Opinion: We Need to Sleep

A delay to school's start time might dig into activities, but rest should be a priority.

Ever since I can remember, I have dreaded getting out of bed in the morning, as many do. However, (in most cases), it isn’t because of a lack of motivation or interest in starting my day, but rather due to a lack of sleep. I chronically press snooze on my alarm and, more often than not, find myself relying on the consumption of coffee in order to function. This is certainly not a healthy habit for a teenager such as myself but unfortunately, there is not much I can do about it.

The schools, on the other hand, wield much of the power to make a change. Simply put, classes should start later so students are able to get a reasonable amount of sleep before taking on the day. It just makes sense – we spend 6.5 hours working hard in school, five days a week. Following this, many students have extracurriculars to participate in every day that take up another few hours. Then, after an exhausting day, we must make time to complete our homework.  I always hear parents say, “try to go to sleep earlier.” Trust me, if I could, I would. While this statement is clearly meant to help, it just serves as a reminder that we truly don’t have that option in most cases. Just leaving out the great deal of homework that needs to be done on a daily basis, teenagers are more inclined to go to bed later and wake up later due to a shift in our biological rhythms.

Students across the country are deprived of rest, and it shows in their day-to-day lives. Sleep deprivation has a myriad of negative effects, some even long-term, including “an inability to concentrate, poor grades, drowsy-driving incidents, anxiety, depression, thoughts of suicide and even suicide attempts,” according to Standford Medicine.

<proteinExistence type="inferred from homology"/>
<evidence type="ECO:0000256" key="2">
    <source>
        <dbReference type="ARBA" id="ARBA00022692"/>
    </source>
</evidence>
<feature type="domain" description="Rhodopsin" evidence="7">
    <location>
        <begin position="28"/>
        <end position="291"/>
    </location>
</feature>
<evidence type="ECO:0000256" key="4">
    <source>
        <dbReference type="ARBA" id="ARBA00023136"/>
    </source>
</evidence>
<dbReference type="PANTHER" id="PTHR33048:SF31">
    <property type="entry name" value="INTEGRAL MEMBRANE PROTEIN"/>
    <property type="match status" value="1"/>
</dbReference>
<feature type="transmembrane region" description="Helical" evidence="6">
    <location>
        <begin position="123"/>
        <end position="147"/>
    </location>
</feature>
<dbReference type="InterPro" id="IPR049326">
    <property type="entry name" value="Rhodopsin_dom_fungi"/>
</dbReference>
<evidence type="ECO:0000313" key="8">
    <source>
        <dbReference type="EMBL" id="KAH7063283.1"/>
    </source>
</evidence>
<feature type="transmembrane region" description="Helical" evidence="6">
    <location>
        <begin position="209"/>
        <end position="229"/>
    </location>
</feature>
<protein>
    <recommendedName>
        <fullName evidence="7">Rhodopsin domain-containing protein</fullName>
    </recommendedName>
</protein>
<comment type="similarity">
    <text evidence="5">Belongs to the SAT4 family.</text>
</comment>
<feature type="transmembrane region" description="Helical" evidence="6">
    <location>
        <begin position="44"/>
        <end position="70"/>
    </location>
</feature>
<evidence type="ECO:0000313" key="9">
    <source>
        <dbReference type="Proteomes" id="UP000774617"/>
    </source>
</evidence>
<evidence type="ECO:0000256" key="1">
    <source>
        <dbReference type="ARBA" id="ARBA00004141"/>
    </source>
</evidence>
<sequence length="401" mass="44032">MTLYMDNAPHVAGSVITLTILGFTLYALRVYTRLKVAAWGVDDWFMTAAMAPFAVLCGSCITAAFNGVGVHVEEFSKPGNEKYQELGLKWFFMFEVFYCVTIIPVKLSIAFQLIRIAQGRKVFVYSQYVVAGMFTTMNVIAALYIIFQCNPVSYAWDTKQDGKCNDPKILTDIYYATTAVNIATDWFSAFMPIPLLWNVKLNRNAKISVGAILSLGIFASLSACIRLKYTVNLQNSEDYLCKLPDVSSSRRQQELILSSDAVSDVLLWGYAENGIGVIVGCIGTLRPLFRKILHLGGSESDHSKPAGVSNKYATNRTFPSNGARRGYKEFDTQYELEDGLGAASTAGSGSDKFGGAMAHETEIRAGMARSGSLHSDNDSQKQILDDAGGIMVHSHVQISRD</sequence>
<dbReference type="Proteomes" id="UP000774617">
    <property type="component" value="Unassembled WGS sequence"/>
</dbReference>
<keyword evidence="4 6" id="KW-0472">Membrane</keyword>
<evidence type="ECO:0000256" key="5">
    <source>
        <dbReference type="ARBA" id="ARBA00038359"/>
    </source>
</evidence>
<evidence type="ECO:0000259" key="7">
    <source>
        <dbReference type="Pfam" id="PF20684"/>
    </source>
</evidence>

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However, there is hope for a better tomorrow. That is, if schools take initiative and put the well-being of their students first. We shouldn’t have to suffer or sacrifice our mental health by trying to meet a deadline. I think the school day should start two hours later, so students can recharge in a healthy way and meet the physician recommended 8-10 hours of sleep necessary.   

It is understandable that some coaches may oppose this stance, as the extra two hours would eat into their practice time, but it is extremely important to remember the benefits. That extra sleep could save student-athletes a lot of pain. In fact, research shows that kids who get less than 8 hours of sleep are much more likely to get injured. It makes sense as a lack of sleep can cause clumsiness, drowsiness, and overall poor athletic performance.

If the school day began 2 hours later, I guarantee students would be in much better spirits, and academic as well as athletic performance would surely improve. We, as a society, need to remember what is most important. Teenagers are put under enough stress as it is, so there would certainly be comfort in knowing that sleep, or lack thereof, would not be a contributing factor.